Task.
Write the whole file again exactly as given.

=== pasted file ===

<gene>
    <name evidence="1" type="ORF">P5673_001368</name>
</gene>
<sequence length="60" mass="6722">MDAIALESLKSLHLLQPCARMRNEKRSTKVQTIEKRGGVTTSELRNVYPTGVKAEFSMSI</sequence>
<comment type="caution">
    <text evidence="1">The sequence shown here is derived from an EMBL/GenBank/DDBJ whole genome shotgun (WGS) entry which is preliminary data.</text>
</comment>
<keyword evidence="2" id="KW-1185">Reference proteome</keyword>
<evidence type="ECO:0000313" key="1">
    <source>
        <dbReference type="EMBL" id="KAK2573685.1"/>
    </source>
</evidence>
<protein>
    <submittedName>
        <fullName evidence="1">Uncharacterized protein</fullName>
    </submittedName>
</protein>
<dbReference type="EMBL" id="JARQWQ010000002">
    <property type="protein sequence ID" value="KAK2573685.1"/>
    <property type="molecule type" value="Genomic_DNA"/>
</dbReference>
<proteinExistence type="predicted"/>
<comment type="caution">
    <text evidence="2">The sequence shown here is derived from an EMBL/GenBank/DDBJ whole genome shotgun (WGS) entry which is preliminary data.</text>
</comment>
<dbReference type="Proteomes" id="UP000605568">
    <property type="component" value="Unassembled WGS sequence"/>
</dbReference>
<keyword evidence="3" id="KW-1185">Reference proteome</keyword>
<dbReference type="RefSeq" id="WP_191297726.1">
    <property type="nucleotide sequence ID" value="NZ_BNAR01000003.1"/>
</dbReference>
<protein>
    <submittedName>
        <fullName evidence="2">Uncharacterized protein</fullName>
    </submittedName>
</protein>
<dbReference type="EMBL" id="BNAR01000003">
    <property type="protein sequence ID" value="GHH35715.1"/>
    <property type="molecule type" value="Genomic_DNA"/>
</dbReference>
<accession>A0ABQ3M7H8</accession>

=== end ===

<gene>
    <name evidence="1" type="ORF">P5673_001368</name>
</gene>
<sequence length="60" mass="6722">MDAIALESLKSLHLLQPCARMRNEKRSTKVQTIEKRGGVTTSELRNVYPTGVKAEFSMSI</sequence>
<comment type="caution">
    <text evidence="1">The sequence shown here is derived from an EMBL/GenBank/DDBJ whole genome shotgun (WGS) entry which is preliminary data.</text>
</comment>
<keyword evidence="2" id="KW-1185">Reference proteome</keyword>
<evidence type="ECO:0000313" key="1">
    <source>
        <dbReference type="EMBL" id="KAK2573685.1"/>
    </source>
</evidence>
<protein>
    <submittedName>
        <fullName evidence="1">Uncharacterized protein</fullName>
    </submittedName>
</protein>
<dbReference type="EMBL" id="JARQWQ010000002">
    <property type="protein sequence ID" value="KAK2573685.1"/>
    <property type="molecule type" value="Genomic_DNA"/>
</dbReference>
<proteinExistence type="predicted"/>
<comment type="caution">
    <text evidence="2">The sequence shown here is derived from an EMBL/GenBank/DDBJ whole genome shotgun (WGS) entry which is preliminary data.</text>
</comment>
<dbReference type="Proteomes" id="UP000605568">
    <property type="component" value="Unassembled WGS sequence"/>
</dbReference>
<keyword evidence="3" id="KW-1185">Reference proteome</keyword>
<dbReference type="RefSeq" id="WP_191297726.1">
    <property type="nucleotide sequence ID" value="NZ_BNAR01000003.1"/>
</dbReference>
<protein>
    <submittedName>
        <fullName evidence="2">Uncharacterized protein</fullName>
    </submittedName>
</protein>
<dbReference type="EMBL" id="BNAR01000003">
    <property type="protein sequence ID" value="GHH35715.1"/>
    <property type="molecule type" value="Genomic_DNA"/>
</dbReference>
<accession>A0ABQ3M7H8</accession>